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Pretoria - A court began sentencing Monday 20 right-wing extremists convicted of high treason for a plot to kill Nelson Mandela and drive blacks out of SA.
The Boeremag organisation had planned a right-wing coup in 2002 to overthrow the post-apartheid government.
The trial lasted almost a decade until the organisation's members were convicted in August last year - the first guilty verdicts for treason since the end of apartheid in 1994.
“The accused had aimed to overthrow the government through unconstitutional methods that included violence,” said High Court judge Eben Jordaan as he began the two-day sentencing hearing.
“They planned a violent attack against people of colour that would certainly be followed by retaliation attacks against whites as a result,” Jordaan said at the hearing taking place in the same Pretoria courtroom where Mandela was convicted of treason in 1964.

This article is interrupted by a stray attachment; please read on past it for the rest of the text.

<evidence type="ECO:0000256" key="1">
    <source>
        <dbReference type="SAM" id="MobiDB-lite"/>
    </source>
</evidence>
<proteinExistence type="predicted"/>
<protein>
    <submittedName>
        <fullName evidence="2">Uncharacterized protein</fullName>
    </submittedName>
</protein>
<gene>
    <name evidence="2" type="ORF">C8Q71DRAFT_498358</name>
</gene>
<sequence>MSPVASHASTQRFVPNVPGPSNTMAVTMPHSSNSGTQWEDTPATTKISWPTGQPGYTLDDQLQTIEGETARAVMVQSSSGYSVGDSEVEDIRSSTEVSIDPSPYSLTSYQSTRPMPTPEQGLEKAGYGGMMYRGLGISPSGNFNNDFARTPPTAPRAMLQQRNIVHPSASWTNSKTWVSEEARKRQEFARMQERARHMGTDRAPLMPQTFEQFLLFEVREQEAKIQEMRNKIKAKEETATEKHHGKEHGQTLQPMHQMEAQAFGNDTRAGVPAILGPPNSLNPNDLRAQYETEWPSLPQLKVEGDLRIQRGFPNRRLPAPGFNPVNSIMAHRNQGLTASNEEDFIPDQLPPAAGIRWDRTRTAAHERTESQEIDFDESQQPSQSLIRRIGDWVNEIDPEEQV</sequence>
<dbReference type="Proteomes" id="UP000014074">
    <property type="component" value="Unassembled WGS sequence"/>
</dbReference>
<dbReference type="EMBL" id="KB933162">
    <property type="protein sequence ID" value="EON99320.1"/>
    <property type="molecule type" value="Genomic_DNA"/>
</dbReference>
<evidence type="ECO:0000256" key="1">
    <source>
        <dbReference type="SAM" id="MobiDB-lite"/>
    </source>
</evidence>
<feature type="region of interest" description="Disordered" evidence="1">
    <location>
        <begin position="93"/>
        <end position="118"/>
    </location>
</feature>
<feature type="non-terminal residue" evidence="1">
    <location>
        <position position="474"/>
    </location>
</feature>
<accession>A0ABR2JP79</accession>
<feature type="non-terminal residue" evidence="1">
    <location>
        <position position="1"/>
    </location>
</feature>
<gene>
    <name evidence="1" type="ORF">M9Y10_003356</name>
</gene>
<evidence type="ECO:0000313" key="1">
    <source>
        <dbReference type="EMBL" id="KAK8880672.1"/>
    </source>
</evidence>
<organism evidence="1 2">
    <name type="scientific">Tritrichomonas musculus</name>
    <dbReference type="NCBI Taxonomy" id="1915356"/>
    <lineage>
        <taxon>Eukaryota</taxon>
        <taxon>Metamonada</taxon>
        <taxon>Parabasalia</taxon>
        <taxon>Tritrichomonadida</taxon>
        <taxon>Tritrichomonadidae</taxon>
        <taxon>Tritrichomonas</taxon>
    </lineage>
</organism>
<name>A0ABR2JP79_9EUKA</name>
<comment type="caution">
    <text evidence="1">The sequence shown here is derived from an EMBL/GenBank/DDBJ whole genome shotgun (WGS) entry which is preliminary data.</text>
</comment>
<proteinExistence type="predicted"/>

One woman died and dozens of people were injured in blasts that shook the Johannesburg township of Soweto in October 2002.
All 20 accused were convicted of treason, but only five of murder and the plot to kill Nobel peace laureate Mandela, South Africa's first black president.
The state is seeking life sentences for the group's leaders and bomb specialists, and 10 to 15 years in prison for the other defendants.
South Africa does not have the death sentence.
“We are hoping for a good conviction,” said Paul Ramoloka, spokesman for specialist police unit the Hawks, who investigated the plot.
Security was tight around the courtroom, with police carrying out body searches of the public.
The Boeremag - Afrikaans for “Boer Force”, a reference to the descendants of the first Dutch colonisers - had planned to sow chaos through bomb blasts then take over military bases, replace the government with white military rule and chase all blacks and Indians from the country.
Far-right organisation the Boer Republicans bussed in its members to support the defendants during sentencing.
“I support them 100 percent because their plan was right,” the group's leader Piet Rudolph told AFP.
“Our people are being oppressed, we are servants, and people should revolt against that.”
The sentences are expected to be handed down on Tuesday.